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Managing the global supply chain: A risk measurement perspective

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  1. Introduction
  2. Importance of Global Supply Chain
    1. A framework
    2. Current practices
  3. Emerging technologies and Global Supply Chain Management (GSCM)
    1. RFID (Radio Frequency Identification Devices) and GSCM
    2. Drivers of globalization
    3. Strategic planning
  4. Potential risks from creating a inefficient GSCM
    1. Risk in Global Supply Chain
  5. Balanced scorecard in GSCM
  6. Conclusion

The end of the last millennium and the beginning of the new millennium has seen supply chain management emerge as a new management paradigm and a source of competitive advantage. This is especially true in a global marketplace where "getting the right goods at the right place at the right time and at the right cost" is imperative. It is essential for firms to develop an understanding of supply chain management issues, opportunities and problems in a global context. It is important to keep in mind the various cultural and distribution nuances existing around the world, together with the macro-economic and country specific factors while designing a global supply chain and when developing global solutions. This article begins by defining global supply chain management and the drivers of globalization. These two concepts form the basis of understanding the reason behind envisaging the need for an efficient global supply chain. With increased globalization and offshore sourcing, global supply chain management is becoming an important issue for many businesses. Like traditional, supply chain management, the underlying factors behind the trend are reducing the costs of procurement and decreasing the risks related to purchasing activities. The big difference is that global supply chain management involves a company's worldwide interests and suppliers rather than simply a local or national orientation. Traditionally, the global supply chain has not been considered the domain of the treasurer. But within the increasingly complex business environment that is the hallmark of globalization, the supply chain stands front and center among the treasurer's concerns.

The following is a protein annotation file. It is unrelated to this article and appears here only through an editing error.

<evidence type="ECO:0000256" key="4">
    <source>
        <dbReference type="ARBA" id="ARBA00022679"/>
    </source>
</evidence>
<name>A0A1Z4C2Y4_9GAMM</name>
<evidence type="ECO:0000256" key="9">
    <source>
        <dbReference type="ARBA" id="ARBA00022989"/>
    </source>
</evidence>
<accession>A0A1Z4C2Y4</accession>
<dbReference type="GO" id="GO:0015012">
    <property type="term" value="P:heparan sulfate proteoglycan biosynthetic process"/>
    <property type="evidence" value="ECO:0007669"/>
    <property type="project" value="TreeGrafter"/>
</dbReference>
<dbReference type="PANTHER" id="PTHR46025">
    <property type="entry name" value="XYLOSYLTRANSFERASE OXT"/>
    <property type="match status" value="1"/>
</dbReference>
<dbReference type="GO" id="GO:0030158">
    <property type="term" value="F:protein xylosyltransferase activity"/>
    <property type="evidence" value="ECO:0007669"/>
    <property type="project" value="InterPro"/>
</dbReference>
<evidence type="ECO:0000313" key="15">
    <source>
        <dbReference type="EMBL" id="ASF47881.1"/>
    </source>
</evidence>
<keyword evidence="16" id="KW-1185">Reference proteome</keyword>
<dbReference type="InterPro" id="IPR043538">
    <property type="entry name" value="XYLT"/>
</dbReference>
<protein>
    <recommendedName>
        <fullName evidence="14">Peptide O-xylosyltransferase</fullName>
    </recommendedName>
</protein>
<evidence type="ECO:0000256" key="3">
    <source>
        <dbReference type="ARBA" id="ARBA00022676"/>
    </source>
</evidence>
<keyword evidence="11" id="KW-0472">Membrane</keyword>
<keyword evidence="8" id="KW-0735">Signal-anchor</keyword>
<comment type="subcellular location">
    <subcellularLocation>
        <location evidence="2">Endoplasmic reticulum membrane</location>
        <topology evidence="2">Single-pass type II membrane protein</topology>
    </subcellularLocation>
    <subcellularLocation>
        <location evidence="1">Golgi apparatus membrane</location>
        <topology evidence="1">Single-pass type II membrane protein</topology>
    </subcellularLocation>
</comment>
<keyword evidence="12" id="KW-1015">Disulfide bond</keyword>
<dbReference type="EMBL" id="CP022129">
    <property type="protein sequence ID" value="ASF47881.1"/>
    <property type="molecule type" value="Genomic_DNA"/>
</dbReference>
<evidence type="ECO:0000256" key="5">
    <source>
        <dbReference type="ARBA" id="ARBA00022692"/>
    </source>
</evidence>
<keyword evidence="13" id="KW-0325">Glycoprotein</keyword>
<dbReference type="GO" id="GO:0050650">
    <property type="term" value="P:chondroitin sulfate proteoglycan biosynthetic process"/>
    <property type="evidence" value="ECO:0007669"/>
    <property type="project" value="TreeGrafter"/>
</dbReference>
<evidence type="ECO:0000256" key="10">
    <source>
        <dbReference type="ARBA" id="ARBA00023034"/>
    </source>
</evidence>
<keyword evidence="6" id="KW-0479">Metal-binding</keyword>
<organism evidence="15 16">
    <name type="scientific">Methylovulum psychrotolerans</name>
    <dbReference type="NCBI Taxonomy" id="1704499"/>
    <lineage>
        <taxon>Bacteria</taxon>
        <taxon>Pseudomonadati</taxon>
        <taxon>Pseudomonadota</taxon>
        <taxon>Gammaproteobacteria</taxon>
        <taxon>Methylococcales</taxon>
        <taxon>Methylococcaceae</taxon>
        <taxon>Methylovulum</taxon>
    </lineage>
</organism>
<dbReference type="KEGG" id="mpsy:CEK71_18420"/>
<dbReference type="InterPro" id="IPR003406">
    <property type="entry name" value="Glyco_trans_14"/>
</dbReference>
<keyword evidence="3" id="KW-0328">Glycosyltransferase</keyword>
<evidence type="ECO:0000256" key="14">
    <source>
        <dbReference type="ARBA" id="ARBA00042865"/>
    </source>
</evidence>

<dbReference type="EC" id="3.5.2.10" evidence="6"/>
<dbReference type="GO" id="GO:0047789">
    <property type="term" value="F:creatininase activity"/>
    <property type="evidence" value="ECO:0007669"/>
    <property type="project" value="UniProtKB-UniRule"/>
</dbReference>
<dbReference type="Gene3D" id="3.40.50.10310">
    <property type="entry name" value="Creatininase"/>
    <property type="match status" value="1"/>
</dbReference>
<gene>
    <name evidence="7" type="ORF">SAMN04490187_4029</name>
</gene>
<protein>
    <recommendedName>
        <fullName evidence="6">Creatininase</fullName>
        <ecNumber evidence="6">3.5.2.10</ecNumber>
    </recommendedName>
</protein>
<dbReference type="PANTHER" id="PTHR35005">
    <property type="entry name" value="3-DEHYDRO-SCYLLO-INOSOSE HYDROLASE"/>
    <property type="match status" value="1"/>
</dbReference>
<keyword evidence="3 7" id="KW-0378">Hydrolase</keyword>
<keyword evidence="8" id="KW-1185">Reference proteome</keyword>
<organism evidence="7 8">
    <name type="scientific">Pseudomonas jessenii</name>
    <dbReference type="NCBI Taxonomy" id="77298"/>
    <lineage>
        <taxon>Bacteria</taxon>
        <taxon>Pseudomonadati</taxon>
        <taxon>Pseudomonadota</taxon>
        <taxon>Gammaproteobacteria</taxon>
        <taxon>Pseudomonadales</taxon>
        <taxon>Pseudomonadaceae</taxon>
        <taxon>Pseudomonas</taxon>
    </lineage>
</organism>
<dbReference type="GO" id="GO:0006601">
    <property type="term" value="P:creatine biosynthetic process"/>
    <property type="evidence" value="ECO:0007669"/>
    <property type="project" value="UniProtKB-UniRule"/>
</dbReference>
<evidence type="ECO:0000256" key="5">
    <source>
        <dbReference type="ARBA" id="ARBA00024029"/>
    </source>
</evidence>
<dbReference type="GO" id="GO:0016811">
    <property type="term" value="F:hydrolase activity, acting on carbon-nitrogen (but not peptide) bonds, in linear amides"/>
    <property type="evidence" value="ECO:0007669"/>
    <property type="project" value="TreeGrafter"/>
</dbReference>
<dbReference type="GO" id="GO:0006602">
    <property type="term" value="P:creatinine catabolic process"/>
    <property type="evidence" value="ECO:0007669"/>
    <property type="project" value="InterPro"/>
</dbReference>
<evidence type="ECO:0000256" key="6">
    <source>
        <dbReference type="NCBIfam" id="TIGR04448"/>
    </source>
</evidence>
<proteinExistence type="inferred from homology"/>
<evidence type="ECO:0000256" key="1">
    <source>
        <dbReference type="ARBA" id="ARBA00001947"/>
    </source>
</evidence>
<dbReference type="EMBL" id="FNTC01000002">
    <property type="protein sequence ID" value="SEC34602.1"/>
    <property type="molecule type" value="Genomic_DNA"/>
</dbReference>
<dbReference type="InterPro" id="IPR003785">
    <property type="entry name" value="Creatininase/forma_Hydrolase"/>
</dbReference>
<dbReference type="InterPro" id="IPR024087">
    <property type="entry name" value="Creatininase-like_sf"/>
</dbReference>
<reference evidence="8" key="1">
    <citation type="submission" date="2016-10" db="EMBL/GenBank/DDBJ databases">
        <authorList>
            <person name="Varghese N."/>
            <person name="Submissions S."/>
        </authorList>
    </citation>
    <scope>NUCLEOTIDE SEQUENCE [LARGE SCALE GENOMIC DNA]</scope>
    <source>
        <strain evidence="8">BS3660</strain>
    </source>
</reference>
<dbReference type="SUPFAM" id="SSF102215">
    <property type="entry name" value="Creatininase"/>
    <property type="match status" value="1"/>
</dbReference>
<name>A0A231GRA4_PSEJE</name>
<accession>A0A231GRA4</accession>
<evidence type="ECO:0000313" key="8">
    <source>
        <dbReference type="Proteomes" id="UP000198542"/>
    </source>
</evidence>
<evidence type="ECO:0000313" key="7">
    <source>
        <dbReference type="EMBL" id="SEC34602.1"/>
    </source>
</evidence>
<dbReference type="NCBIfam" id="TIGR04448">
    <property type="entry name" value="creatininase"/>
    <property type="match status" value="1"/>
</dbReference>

[...] It is also important to have measures in place to facilitate the creation of a global supply chain and satisfy the three main criteria of managing flows of capital, information and material. Figure Information, Financial & Material Flows Material Flow Material flow is the main objective of the supply chain. The material flow in a global supply chain is from the suppliers, who provide materials and sub-assemblies, to the manufacturers, who build, assemble, convert, or furnish a product or service. [...]


[...] Drivers of Globalization To understand the importance of global supply chains, there is a need to understand some of the drivers of globalization and their effect on the enabling of efficient global supply chains. The drivers of globalization and their effects on global supply chains are described below. Market Drivers The recent years have seen the globalization of products and services. There has been a growth of global market segments which are receptive to and demand branded goods and services offered by global companies such as Nike and Sony. [...]


[...] Among the key global variables affecting a firm's supply chain are tariff and non-tariff barriers. Tariffs act as a direct tax on trade, while non- tariff barriers restrict trade and market access through other non-tax means such as quotas, quality and product standards, etc. Also, a number of countries have regulations regarding the environment. Local Governments & Political Situations The stability of local governments provides a stable environment for trade. Volatile political situations are great sources of risk in an international operation and firms tend to avoid these countries for trade. [...]

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